It was a long walk in the downpour, but after several hours she arrived at the cathedral. She gave a gentle push and the massive oak doors swung open. The soft glow of candle light illuminated the majestic cathedral. The pale sunlight that streamed through the stained glass shone upon a confessional stand ahead. Acoda paced through the cathedral and entered the confessional.
“Hallo,” a warm, grandmotherly voice greeted. “How are you?”
“Not so well,” Acoda said. “I am afraid this is not a confession—”
“Speak your mind,” the elderly woman replied. “That is what I am here for.”
“Well, my husband was arrested this morning. The Mages that took him said he may have taken a life, but I know he is a good man. Even if he is a vampire, I know he wouldn’t go to the point of murder.”
“Oh…a vampire. Many folks wouldn’t trust their kind.”
“That’s why I came here,” Acoda said. “Only here would anyone listen. I came to talk to the Head Priest. I know he would listen to me. I want to help find the murderers and clear my husband’s name.”
The elderly Priestess sighed, opening for Acoda the small door that allowed her into the other side of the confessional. She followed the Priestess through the cathedral toward its cherished adytum.
Acoda sensed a subtle shift in the elderly woman’s aura—trite conviction, distrust, then reluctant sympathy and absolve. “If you love him that much,” the Priestess said to her, “I cannot refuse you talk with the man that took away your husband.”
“Yes,” Acoda shifted her glance to the floor. It occurred to her that she wasn’t lying. Legally Cain was indeed her husband, and indeed he was innocent. Only then did Acoda question whether she even liked him or not. “I do.”
They arrived before a titanic steel wall that gated the adytum. Arcane runes traced complex lines and arcs across the intricate portal. It was an ancient written language, an elegant dance of curves and serpentine trails etched across the brilliant silver wall.
Acoda and the Priestess were familiar with the runes. Indeed, every human being, after the Hundred Thousand Years’ War began in an age forgotten, was very familiar with the ancient scripture. It read:
“…Piety & Inquisition, the Chalice & Fire of the soul. Through Piety & Inquisition we have sinned, and so rend our hands filthy before the tears of the Gods…”
The elderly Priestess spoke an incantation. The steel wall withdrew, and beyond was a vast conical chamber lit by the soft light of a hundred-thousand candles. At the center of the chamber were a massive raised platform and a shrine. Kneeled before the shrine was Father Abel.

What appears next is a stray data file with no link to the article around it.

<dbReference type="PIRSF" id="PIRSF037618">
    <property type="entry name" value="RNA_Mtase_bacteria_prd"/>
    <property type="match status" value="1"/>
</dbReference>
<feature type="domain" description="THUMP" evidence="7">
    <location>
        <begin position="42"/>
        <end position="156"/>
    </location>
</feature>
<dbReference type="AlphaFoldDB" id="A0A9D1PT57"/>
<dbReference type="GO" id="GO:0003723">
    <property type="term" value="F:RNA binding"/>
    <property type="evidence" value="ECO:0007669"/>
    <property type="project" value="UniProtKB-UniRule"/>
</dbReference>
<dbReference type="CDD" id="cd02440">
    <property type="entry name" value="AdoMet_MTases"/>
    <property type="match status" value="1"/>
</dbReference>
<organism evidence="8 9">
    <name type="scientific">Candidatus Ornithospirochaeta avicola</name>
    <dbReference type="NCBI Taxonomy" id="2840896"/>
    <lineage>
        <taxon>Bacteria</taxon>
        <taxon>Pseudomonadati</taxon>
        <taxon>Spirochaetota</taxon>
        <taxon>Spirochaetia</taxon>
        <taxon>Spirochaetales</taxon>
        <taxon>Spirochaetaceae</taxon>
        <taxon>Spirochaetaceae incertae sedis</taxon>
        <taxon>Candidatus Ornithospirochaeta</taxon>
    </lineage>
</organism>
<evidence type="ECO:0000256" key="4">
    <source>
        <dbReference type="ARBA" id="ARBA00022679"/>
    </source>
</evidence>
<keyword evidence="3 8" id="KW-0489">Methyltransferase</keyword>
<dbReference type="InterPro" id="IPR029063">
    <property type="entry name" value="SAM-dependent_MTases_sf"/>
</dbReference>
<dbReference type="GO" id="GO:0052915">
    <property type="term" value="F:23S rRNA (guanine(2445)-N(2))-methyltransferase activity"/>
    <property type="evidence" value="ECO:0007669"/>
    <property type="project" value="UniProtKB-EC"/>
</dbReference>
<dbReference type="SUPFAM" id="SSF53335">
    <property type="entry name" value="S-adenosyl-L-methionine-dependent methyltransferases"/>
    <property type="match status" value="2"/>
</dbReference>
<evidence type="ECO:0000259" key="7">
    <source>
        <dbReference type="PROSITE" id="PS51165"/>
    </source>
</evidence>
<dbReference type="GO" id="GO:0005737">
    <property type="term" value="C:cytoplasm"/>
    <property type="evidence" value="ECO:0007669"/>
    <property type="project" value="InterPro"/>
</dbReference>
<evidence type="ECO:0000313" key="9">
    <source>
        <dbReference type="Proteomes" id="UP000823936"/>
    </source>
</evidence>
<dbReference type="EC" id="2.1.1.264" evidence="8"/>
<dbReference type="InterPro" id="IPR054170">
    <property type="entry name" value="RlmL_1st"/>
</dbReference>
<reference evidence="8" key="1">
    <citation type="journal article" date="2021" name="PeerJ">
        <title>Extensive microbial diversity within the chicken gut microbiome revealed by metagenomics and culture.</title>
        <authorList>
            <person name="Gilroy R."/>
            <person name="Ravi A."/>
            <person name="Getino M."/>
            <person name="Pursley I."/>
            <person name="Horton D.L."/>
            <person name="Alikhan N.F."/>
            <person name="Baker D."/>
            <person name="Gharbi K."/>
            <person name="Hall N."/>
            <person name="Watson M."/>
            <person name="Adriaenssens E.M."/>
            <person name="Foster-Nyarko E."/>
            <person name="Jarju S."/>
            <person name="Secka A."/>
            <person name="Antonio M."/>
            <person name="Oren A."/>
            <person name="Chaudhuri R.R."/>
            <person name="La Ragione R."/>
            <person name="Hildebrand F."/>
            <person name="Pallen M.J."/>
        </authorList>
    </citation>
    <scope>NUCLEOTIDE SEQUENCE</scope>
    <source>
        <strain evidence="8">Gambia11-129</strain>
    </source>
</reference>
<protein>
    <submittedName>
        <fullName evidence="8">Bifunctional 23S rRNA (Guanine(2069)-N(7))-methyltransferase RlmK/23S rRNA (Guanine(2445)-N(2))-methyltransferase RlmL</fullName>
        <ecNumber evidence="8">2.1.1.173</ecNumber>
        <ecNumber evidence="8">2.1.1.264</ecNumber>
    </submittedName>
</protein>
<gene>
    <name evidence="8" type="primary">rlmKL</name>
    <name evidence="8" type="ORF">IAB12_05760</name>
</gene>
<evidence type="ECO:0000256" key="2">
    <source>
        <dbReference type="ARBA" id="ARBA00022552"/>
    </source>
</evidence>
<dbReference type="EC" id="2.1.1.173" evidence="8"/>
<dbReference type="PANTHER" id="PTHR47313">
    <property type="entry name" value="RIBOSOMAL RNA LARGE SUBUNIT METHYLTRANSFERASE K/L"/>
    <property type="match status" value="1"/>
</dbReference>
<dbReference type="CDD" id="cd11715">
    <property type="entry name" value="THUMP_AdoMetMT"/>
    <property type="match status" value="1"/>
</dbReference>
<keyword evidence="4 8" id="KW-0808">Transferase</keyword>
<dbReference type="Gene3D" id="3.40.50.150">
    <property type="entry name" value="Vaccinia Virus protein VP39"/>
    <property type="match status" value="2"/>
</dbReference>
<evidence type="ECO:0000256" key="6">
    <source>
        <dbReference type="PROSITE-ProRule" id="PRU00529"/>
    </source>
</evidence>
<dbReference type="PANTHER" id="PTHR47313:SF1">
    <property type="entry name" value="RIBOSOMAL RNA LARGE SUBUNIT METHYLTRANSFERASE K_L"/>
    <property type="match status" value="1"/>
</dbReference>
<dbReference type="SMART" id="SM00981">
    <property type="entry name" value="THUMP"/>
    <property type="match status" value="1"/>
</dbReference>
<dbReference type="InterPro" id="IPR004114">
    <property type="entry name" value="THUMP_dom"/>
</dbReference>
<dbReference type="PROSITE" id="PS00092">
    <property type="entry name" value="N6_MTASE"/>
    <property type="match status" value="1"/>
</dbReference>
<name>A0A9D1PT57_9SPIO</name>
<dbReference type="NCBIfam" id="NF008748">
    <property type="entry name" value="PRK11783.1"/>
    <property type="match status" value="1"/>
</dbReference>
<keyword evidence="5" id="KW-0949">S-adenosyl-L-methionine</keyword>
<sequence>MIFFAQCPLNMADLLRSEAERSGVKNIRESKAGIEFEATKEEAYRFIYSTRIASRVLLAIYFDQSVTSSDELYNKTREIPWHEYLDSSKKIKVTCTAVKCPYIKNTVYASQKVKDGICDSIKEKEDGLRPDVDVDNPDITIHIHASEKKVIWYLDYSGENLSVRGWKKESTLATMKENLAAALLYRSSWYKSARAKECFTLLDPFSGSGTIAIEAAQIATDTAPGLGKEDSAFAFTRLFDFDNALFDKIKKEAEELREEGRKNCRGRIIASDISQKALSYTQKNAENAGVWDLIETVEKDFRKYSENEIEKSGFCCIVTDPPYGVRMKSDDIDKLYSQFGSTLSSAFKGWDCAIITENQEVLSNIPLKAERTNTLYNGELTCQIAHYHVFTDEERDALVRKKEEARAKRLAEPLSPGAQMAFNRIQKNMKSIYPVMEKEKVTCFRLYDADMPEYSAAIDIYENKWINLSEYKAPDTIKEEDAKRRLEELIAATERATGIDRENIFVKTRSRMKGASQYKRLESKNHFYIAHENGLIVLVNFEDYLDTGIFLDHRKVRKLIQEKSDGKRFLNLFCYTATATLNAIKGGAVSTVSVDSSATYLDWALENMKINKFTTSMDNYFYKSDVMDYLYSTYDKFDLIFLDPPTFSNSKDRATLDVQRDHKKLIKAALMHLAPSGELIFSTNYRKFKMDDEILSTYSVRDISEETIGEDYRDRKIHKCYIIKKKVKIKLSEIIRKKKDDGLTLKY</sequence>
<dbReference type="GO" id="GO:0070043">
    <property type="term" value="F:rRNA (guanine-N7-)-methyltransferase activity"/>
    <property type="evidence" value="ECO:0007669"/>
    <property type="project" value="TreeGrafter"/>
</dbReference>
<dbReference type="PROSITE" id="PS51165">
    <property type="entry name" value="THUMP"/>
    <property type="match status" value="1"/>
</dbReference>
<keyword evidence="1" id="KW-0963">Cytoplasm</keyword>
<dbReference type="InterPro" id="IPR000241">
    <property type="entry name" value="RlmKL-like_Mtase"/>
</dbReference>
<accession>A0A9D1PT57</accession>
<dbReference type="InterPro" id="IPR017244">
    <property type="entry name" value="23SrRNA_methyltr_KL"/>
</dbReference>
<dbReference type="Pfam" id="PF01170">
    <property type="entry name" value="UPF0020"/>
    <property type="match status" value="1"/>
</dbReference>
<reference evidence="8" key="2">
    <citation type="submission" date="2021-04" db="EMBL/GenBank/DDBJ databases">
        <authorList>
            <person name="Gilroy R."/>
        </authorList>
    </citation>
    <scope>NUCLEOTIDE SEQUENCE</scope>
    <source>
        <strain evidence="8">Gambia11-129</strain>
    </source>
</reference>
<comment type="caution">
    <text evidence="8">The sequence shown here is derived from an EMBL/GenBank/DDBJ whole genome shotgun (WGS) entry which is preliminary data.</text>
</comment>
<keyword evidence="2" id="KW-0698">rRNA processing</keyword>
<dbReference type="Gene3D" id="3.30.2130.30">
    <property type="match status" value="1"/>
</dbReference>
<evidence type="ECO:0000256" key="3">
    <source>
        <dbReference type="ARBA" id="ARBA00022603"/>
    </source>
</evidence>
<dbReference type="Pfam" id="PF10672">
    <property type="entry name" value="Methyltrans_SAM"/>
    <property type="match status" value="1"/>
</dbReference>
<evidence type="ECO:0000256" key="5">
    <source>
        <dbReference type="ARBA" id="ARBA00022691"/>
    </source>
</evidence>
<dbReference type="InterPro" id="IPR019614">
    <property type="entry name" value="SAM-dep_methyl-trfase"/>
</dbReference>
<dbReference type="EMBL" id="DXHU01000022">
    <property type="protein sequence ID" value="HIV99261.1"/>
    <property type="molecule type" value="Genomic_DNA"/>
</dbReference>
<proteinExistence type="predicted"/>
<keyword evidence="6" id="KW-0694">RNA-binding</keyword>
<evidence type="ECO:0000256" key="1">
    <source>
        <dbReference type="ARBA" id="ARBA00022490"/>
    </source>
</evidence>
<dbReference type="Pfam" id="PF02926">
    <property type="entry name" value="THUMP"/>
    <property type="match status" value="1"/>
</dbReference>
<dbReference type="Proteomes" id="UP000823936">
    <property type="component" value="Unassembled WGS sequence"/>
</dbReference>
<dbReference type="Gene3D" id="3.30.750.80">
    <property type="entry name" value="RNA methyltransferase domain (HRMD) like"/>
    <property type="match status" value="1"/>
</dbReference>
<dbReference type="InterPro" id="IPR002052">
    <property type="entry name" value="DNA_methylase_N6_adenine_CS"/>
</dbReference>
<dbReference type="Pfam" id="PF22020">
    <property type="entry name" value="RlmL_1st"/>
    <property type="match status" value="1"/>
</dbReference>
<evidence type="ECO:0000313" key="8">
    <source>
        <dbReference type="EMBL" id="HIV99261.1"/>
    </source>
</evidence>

Suddenly an instance of terror twisted Acoda’s gut. The aura of magicka that emanated from the Head Priest was indeed holy, but it was massive, powerful—and perhaps malevolently so.
She realized that every ember upon the thousands of candles in the adytum, the thousands more through out the cathedral, and every breath of warm air drew its strength from Father Abel alone. Acoda had heard the tales of the Grandmasters of fire magicka, but never laid eyes upon one until then.
“Do not fear him,” the elderly woman said to her. “Speak your truth quietly and clearly, and he will listen.” She left Acoda to cross the distance to the Head Priest, and Acoda walked across the chamber to the shrine. Father Abel continued to hum his prayers, not quite acknowledging her presence the entire time.
“Do you hate me?” Said he.
“No,” Acoda blurted, “heavens, no.”
“And why not? Is it not I who shackled your husband?”
Acoda gave a humble bow. “I understand that you were doing your duty as the Head Priest of Athernis, my lord.”
“You and I are children of the universe,” he said, “no less than the trees and the stars. Don’t avoid hating me because I am a monk. I see it as merely a label branding a human being no greater than you.”
Acoda paused for a moment. She thought about Father Abel’s strange response. Why would any Head Priest encourage hatred? “Yes, but even then what meaning would my hatred hold to you? Be it wrongful in your eyes, but you are far greater and more important than my sole existence.”
He laughed, “Just because I can light candles means I’m more important?”